Wednesday, July 2, 2014

The Pilgrimage of the Heart

For the last six months I have observed and participated in a variety of border and immigration ministries in southern Arizona and northern Mexico (Sonora) from hospitality (el comedor, Kino Border Initiative, Sonora) to deportation proceedings (special procedures court, "Operation Streamline", Tucson federal courthouse), from keeping vigil at el Tiradito shrine, remembering those who have died crossing the desert, to training with Tucson Samaritans - and serving at the comedor with Samaritans of Sahuarita and Green Valley.

And I have gone to meetings with a variety of pastors and deacons - witnessing in action the Children's Clinic at St Andrews Nogales Arizona with their pastor, coffee house chats with a deacon, and several committee meetings with the Border and Immigration Committee of St Philips in the Hills, as well as lectures by Fr Daniel Groody CSC at the university (a theology of migration) and film (“Who is Dayani Cristal?”).

I have spoken with members of St Michael and All Angels and St Andrew’s Episcopal Churches in Tucson, and with volunteers of the Casa Mariposa/Restoration Project who have been meeting people at the Greyhound bus station in Tucson, people recently released from detention by ICE/Border Patrol ...

This past month the big news had two parts. First, the Tucson bus station began receiving eighty people a night, women with children released with instructions to appear for a hearing within a month at an immigration court - presumably near family already in the United States - lest an order for removal close their case. No warning. Just dropped off.

Second, the incredible news that the Border Patrol has flown a thousand kids from Texas to Arizona and then put them into a warehouse (I've seen it from the road - it is meant for pallets of flour, not people) in Nogales AZ. These are unaccompanied minors from Central America (El Salvador, Guatemala, Honduras) refugees from violence and extreme poverty. The warehouse was empty recently; just reopened it serves as a temporary (promise: 72 hours) detention facility. It is on La Quinta Road near the truck crossing into Mexico.

The local volunteer agencies (including Restoration Project and more recently Catholic Community Services of Tucson) apparently already have more than they need of in-kind donations of supplies (toys, food, water, clothing) to meet the immediate needs of the refugees.

The ongoing need for change in policy and practice, compassionate work for change and a deeper understanding of our fellow human beings, exploited and caught in the middle of a gigantic and ongoing crisis, and the need to reach out in love across boundaries: all this continues.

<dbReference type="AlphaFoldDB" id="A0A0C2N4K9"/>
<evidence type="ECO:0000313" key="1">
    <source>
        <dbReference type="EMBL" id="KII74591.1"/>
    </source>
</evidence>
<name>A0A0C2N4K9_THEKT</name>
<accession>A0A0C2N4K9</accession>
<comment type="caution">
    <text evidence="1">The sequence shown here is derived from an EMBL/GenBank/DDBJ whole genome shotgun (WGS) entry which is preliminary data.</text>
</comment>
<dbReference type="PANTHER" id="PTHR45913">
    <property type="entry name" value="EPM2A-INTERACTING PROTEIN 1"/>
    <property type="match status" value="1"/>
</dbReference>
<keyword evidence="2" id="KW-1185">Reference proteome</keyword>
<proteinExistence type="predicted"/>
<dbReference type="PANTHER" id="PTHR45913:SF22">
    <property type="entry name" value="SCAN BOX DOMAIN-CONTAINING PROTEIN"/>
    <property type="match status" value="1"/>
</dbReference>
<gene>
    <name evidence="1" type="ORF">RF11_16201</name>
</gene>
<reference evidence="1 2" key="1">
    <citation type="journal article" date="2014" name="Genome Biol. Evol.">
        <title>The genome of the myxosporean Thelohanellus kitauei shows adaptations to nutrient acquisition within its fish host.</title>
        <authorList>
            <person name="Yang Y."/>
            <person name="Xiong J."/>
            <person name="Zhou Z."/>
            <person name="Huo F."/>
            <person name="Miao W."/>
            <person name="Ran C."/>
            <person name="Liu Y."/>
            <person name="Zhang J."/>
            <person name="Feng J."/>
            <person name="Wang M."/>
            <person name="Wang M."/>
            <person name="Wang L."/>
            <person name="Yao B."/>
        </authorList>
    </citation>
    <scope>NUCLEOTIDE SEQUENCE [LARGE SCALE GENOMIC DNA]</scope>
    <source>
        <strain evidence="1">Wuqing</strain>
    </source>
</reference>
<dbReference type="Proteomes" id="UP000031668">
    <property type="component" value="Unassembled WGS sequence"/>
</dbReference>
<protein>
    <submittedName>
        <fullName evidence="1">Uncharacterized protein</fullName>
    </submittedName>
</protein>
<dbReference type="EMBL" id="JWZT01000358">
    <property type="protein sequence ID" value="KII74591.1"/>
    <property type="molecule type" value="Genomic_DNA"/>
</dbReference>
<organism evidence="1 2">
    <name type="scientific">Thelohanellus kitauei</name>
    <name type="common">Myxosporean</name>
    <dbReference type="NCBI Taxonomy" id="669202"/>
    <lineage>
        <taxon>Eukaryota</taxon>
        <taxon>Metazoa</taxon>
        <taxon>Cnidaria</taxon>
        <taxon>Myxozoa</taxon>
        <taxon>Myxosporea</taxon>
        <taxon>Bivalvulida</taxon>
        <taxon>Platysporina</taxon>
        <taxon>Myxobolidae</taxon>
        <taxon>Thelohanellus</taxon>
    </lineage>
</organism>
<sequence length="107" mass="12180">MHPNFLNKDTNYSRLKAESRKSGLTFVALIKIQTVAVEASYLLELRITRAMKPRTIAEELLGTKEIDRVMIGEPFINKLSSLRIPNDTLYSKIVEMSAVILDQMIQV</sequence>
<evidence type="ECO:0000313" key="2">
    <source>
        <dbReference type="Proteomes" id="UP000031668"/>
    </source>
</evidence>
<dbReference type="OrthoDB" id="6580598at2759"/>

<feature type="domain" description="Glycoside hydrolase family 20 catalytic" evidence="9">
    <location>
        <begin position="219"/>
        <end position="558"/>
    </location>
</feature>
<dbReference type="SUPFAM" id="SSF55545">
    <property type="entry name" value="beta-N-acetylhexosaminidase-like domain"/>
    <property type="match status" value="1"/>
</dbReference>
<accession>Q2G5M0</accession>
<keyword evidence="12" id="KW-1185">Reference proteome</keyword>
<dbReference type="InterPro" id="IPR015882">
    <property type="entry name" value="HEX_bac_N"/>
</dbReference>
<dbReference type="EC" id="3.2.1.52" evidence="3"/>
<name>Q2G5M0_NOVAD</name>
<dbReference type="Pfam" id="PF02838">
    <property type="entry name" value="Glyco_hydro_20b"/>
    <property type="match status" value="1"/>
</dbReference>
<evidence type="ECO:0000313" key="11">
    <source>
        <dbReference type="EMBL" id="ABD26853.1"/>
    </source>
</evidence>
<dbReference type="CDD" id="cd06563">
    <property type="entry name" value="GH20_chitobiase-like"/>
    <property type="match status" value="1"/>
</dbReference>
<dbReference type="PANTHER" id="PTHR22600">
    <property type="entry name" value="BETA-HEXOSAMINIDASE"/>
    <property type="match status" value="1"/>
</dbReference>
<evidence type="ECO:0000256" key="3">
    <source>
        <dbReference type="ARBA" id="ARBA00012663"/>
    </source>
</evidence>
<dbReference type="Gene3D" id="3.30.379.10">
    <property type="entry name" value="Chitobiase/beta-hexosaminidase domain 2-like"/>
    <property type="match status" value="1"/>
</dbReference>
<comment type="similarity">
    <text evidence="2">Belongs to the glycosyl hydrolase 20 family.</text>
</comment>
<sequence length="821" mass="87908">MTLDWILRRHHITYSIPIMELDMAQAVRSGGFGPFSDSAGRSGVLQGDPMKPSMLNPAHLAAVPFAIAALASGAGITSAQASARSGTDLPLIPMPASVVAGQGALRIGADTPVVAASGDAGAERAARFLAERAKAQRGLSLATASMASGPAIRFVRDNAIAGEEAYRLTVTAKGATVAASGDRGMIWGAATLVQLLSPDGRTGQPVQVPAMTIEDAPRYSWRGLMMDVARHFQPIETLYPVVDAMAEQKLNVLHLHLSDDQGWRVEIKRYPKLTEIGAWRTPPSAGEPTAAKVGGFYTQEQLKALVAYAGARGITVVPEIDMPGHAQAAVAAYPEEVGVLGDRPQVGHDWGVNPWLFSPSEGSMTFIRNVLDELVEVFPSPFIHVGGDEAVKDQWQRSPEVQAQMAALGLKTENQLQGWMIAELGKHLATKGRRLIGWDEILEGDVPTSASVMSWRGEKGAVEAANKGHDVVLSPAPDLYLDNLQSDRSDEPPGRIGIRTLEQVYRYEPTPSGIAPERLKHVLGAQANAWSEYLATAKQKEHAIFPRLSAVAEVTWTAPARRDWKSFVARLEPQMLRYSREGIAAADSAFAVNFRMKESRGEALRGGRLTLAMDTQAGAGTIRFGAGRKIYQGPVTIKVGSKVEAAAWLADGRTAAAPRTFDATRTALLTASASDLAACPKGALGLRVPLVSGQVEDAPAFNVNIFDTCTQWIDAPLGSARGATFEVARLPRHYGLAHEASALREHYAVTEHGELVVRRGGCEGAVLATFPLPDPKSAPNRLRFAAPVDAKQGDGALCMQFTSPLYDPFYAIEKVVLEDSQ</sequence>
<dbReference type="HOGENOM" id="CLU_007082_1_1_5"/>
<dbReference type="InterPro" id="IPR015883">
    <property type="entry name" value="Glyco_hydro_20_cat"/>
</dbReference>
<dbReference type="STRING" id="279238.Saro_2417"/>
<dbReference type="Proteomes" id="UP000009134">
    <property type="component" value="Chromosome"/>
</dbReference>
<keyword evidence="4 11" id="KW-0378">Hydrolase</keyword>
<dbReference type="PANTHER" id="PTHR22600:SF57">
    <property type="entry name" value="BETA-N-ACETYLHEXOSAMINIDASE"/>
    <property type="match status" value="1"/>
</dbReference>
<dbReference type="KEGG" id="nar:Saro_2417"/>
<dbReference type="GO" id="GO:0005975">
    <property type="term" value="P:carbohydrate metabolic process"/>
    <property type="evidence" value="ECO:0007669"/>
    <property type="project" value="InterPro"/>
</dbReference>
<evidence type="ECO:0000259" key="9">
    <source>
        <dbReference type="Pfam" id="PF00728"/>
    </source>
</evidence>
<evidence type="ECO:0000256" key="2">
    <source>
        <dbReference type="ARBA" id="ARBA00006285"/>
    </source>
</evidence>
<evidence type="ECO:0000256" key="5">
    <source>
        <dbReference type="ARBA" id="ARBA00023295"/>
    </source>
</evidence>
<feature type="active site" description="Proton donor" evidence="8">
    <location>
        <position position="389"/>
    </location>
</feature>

It helps to see this effort as a pilgrimage of the heart. On my own journey to the border, and to Children's Clinic at St Andrews, Nogales, Arizona, I also visited San Xavier du Bac, the mission founded centuries ago by Fr Eusebio Kino, which continues to function as a place of pilgrimage and a spiritual center for southern Arizona and the surrounding area. The pilgrimage of the heart - from the heart of one human being to another - is the ongoing challenge, and blessing.

One thing I have been thinking about this past week is that this situation is similar to so many others in humanitarian relief and development work. There is an immediate crisis that gets our attention - and an ongoing problem that needs lasting sustained effort. All of a sudden on our own southern border is an immense influx of refugees, in two remarkable groups, women with children seeking to reunite with their families, and unaccompanied minors - mainly teenagers but also younger children - who have been sent north without adults. Preponderantly these people, in both groups, have come north through Mexico from El Salvador, Guatemala, and Honduras. Why? Besides a sell job by human smugglers there are economic and political reasons for this migration.

People come to Arizona to work, to re-unite with their families, or to find and begin a new chapter in their life.

We need to practice a theology of hospitality - a spirituality of migration. We were strangers once, too - how shall we welcome the new?

So - an ongoing need is there. The need for change - in our national policies, in our practices of welcome, and in our influence on conditions in other countries, as well as our attitudes toward the 'foreigner' - continues.

John R. Leech
Tucson, Arizona
July 2, 2014


(“Sparks of the Light”, Coracle, the quarterly magazine of the Iona Community, Winter 2014, 13-14)